The survey conducted in April 2023 by Protein Evolution and Wakefield Research revealed a disparity in the fundamental understanding of how plastic waste impacts human life, despite consumers’ strong desire for a more sustainable future.

The findings highlight the ubiquity of plastic, the material’s ties to fossil fuels, and the mounting expectations for businesses to take action and responsibility for finding replacements for products derived from plastic.

Key findings from the report:

  • Almost all Americans (93%) overestimate the percentage of plastic products that are recycled and reused each year, including 35% who mistakenly think it is half or more. In reality, a report from Greenpeace cited a recycling rate of only 5-6% in 2021.
  • Nearly 7 in 10 Americans (69%) do not recognise that crude oil is used to produce new plastic products, including most textiles for clothing. The Center for International Environmental Law notes that over 99% of plastic is made from chemicals sourced from fossil fuels.
  • Nearly a third of surveyed adults (27%) believe none of their clothes contain the same raw materials used to manufacture plastic. Yet, the National Institutes of Health estimates that nearly 70% of clothing is made with polyester or other plastic-derived fabric. 
  • A massive 98% of Americans overestimate the actual amount of discarded textiles that are recycled, including 30% who falsely believe half or more are recycled.
  • Around 76% believe it is very or extremely important that companies increase the amount of recycled materials they use to make clothing and apparel, including 82% of parents.
  • Nearly 2 in 3 (66%) would be willing to pay more for clothes made from recycled polyester, including 40% who would pay $20+ more.

Why it matters

The report explains that traditional methods used to create virgin plastic or textile goods rely heavily on fossil fuels as feedstock. The existing plastic production process is extremely energy intensive and can result in problematic contaminants for the environment. Even more so, at the end of life, plastic and polyester waste contribute significant methane emissions due to landfilling and incineration in the United States.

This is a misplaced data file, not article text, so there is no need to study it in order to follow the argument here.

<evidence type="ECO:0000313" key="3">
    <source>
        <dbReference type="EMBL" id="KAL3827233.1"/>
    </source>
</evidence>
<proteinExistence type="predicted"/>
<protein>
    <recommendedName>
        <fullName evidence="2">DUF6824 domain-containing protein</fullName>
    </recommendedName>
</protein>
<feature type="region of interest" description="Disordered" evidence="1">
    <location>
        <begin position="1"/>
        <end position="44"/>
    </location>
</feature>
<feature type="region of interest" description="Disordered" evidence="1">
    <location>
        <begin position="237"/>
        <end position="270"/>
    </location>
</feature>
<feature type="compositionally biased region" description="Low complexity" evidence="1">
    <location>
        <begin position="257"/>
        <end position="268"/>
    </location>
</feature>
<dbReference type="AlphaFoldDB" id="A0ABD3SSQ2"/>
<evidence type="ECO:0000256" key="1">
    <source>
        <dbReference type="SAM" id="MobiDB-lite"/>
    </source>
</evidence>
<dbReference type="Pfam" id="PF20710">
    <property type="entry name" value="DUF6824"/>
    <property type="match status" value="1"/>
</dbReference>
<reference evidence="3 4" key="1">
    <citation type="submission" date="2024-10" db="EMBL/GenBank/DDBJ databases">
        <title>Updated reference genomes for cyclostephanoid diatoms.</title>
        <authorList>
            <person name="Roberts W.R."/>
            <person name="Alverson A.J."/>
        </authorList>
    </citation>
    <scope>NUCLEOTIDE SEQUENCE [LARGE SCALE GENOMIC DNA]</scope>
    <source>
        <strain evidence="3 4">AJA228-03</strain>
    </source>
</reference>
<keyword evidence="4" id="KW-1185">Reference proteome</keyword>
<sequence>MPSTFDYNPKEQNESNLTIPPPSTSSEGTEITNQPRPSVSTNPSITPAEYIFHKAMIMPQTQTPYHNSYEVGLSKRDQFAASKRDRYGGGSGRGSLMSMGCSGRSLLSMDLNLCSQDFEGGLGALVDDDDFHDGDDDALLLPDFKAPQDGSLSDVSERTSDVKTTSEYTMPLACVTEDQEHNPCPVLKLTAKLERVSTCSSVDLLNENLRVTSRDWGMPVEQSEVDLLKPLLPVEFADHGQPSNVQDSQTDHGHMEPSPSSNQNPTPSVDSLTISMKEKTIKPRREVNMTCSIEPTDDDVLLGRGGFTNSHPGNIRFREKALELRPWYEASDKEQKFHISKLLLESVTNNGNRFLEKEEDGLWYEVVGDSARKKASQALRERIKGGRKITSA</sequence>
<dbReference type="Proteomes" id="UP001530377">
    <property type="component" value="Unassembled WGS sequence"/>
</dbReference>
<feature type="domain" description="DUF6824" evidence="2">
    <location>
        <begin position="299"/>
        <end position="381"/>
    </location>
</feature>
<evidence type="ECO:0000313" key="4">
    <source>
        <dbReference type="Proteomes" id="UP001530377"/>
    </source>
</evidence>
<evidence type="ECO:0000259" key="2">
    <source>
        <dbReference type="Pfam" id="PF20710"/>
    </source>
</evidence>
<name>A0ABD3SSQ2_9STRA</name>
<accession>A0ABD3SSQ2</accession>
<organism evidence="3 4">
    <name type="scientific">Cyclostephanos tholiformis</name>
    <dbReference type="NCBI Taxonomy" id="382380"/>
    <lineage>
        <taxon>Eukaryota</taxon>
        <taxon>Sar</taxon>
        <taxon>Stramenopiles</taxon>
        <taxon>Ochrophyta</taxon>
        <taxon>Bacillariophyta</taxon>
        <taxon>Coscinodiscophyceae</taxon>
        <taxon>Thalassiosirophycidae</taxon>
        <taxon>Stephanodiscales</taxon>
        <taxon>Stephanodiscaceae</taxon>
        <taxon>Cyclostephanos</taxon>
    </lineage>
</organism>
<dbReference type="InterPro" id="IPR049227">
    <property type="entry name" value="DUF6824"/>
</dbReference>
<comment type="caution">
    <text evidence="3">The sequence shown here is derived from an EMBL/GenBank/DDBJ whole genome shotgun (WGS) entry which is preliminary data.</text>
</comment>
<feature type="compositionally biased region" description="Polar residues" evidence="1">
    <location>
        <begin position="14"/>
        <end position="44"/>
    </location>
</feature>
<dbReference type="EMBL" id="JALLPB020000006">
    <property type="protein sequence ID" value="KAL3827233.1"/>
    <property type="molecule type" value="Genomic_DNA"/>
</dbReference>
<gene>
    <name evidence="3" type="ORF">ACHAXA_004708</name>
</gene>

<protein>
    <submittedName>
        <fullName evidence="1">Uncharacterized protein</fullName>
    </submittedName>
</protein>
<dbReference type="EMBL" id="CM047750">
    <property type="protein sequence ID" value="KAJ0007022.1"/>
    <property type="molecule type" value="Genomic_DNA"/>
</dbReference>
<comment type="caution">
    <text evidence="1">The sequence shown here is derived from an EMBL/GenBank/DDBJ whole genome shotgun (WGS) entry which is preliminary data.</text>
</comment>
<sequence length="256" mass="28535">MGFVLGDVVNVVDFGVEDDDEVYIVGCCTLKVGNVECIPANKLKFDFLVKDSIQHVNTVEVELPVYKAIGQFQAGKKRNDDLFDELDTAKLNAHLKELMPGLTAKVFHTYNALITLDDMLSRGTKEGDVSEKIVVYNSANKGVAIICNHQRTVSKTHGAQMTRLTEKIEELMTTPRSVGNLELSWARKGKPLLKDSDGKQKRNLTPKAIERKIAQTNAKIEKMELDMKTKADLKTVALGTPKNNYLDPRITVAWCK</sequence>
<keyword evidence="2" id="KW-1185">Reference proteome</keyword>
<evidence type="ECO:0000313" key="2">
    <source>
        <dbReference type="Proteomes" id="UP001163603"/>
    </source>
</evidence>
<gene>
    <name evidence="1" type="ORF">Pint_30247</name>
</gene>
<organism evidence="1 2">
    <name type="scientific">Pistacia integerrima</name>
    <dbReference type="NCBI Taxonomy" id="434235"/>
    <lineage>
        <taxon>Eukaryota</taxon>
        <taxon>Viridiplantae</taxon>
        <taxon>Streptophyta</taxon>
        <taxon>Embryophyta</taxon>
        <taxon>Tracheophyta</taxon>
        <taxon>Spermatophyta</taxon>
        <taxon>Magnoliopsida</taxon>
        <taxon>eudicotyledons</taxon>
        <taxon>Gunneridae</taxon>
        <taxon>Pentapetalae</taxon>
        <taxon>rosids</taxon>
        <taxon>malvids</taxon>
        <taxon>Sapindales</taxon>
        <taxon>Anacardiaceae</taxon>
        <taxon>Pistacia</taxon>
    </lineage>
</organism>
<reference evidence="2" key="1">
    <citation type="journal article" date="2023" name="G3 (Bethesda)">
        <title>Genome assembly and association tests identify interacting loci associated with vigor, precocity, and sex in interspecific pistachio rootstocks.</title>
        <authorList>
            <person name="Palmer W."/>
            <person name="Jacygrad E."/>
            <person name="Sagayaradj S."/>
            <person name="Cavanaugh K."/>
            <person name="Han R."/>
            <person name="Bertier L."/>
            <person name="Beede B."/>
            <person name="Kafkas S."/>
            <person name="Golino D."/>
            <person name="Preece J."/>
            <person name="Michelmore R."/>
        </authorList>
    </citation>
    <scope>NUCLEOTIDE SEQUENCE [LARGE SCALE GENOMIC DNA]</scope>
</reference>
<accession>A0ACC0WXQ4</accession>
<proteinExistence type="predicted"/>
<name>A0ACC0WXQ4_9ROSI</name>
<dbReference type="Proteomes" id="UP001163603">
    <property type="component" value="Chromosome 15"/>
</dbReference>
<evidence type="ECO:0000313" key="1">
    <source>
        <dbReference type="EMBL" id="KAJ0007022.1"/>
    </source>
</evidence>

“The future is going to be what we design it to be,” said Paul Anastas, professor at Yale University and science advisor to Protein Evolution (PEI). “If people knew that most of their clothes are petroleum-based, coming from an oil rig, they would probably demand that we do better. Solving the problem of plastic waste will require a variety of strategies and new technologies to move toward sustainable and circular materials.”

The Future of Textile Recycling

Protein Evolution, the CT-based biological recycling company that commissioned the survey, said it envisions a world where waste is no longer an environmental constraint, but rather a valuable resource that can reduce our reliance on Earth’s resources, including fossil fuels.

“By processing significant amounts of polyester waste per year in an enzymatic plant powered by our technology we not only divert waste from landfills and incinerators, but we reduce the need to produce new polyester from petroleum,” said Connor Lynn, chief business officer and co-founder of Protein Evolution. “Our goal is to leverage biology to lead the transition of the chemicals and materials industries to a lower-carbon, more circular economy. We know through market research, including this first-of-its-kind public opinion survey, that consumers care deeply about sustainability in the fashion industry, but they still lack knowledge about the true impact of plastic and textile waste. We have an opportunity to change that.”

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However, based on the findings, overall 89% of Americans believe that when it comes to reducing plastic waste, everyone has a role to play, including individuals.

The full report can be accessed here.